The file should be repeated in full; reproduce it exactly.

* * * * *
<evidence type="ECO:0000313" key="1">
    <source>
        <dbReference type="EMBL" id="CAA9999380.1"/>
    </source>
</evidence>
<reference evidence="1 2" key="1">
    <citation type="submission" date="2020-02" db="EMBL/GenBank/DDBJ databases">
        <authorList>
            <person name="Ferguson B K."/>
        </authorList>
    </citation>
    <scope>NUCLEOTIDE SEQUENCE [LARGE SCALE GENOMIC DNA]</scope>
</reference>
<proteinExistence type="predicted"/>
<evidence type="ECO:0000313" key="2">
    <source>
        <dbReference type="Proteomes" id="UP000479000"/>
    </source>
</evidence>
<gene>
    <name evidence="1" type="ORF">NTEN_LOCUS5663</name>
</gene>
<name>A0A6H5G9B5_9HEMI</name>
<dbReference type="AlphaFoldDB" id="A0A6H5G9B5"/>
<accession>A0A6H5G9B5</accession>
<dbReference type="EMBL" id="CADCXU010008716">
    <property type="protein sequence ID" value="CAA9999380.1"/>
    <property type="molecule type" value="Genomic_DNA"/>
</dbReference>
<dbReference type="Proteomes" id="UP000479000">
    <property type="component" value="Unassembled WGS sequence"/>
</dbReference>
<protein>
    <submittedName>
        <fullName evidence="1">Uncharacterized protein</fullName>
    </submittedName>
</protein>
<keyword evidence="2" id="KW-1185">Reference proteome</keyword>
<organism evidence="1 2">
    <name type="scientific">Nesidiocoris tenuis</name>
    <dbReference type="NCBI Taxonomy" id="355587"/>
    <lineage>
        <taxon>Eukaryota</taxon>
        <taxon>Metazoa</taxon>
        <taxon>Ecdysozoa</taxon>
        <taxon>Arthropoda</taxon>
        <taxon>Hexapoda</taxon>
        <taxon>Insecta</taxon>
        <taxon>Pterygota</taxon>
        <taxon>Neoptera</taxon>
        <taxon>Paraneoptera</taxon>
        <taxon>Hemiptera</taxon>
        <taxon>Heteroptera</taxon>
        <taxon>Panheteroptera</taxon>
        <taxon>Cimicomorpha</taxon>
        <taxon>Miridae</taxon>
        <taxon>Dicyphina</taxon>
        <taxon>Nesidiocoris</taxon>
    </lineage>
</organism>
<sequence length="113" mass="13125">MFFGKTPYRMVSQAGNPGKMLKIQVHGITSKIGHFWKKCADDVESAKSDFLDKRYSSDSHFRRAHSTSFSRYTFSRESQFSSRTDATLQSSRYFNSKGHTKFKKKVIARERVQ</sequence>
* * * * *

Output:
<evidence type="ECO:0000313" key="1">
    <source>
        <dbReference type="EMBL" id="CAA9999380.1"/>
    </source>
</evidence>
<reference evidence="1 2" key="1">
    <citation type="submission" date="2020-02" db="EMBL/GenBank/DDBJ databases">
        <authorList>
            <person name="Ferguson B K."/>
        </authorList>
    </citation>
    <scope>NUCLEOTIDE SEQUENCE [LARGE SCALE GENOMIC DNA]</scope>
</reference>
<proteinExistence type="predicted"/>
<evidence type="ECO:0000313" key="2">
    <source>
        <dbReference type="Proteomes" id="UP000479000"/>
    </source>
</evidence>
<gene>
    <name evidence="1" type="ORF">NTEN_LOCUS5663</name>
</gene>
<name>A0A6H5G9B5_9HEMI</name>
<dbReference type="AlphaFoldDB" id="A0A6H5G9B5"/>
<accession>A0A6H5G9B5</accession>
<dbReference type="EMBL" id="CADCXU010008716">
    <property type="protein sequence ID" value="CAA9999380.1"/>
    <property type="molecule type" value="Genomic_DNA"/>
</dbReference>
<dbReference type="Proteomes" id="UP000479000">
    <property type="component" value="Unassembled WGS sequence"/>
</dbReference>
<protein>
    <submittedName>
        <fullName evidence="1">Uncharacterized protein</fullName>
    </submittedName>
</protein>
<keyword evidence="2" id="KW-1185">Reference proteome</keyword>
<organism evidence="1 2">
    <name type="scientific">Nesidiocoris tenuis</name>
    <dbReference type="NCBI Taxonomy" id="355587"/>
    <lineage>
        <taxon>Eukaryota</taxon>
        <taxon>Metazoa</taxon>
        <taxon>Ecdysozoa</taxon>
        <taxon>Arthropoda</taxon>
        <taxon>Hexapoda</taxon>
        <taxon>Insecta</taxon>
        <taxon>Pterygota</taxon>
        <taxon>Neoptera</taxon>
        <taxon>Paraneoptera</taxon>
        <taxon>Hemiptera</taxon>
        <taxon>Heteroptera</taxon>
        <taxon>Panheteroptera</taxon>
        <taxon>Cimicomorpha</taxon>
        <taxon>Miridae</taxon>
        <taxon>Dicyphina</taxon>
        <taxon>Nesidiocoris</taxon>
    </lineage>
</organism>
<sequence length="113" mass="13125">MFFGKTPYRMVSQAGNPGKMLKIQVHGITSKIGHFWKKCADDVESAKSDFLDKRYSSDSHFRRAHSTSFSRYTFSRESQFSSRTDATLQSSRYFNSKGHTKFKKKVIARERVQ</sequence>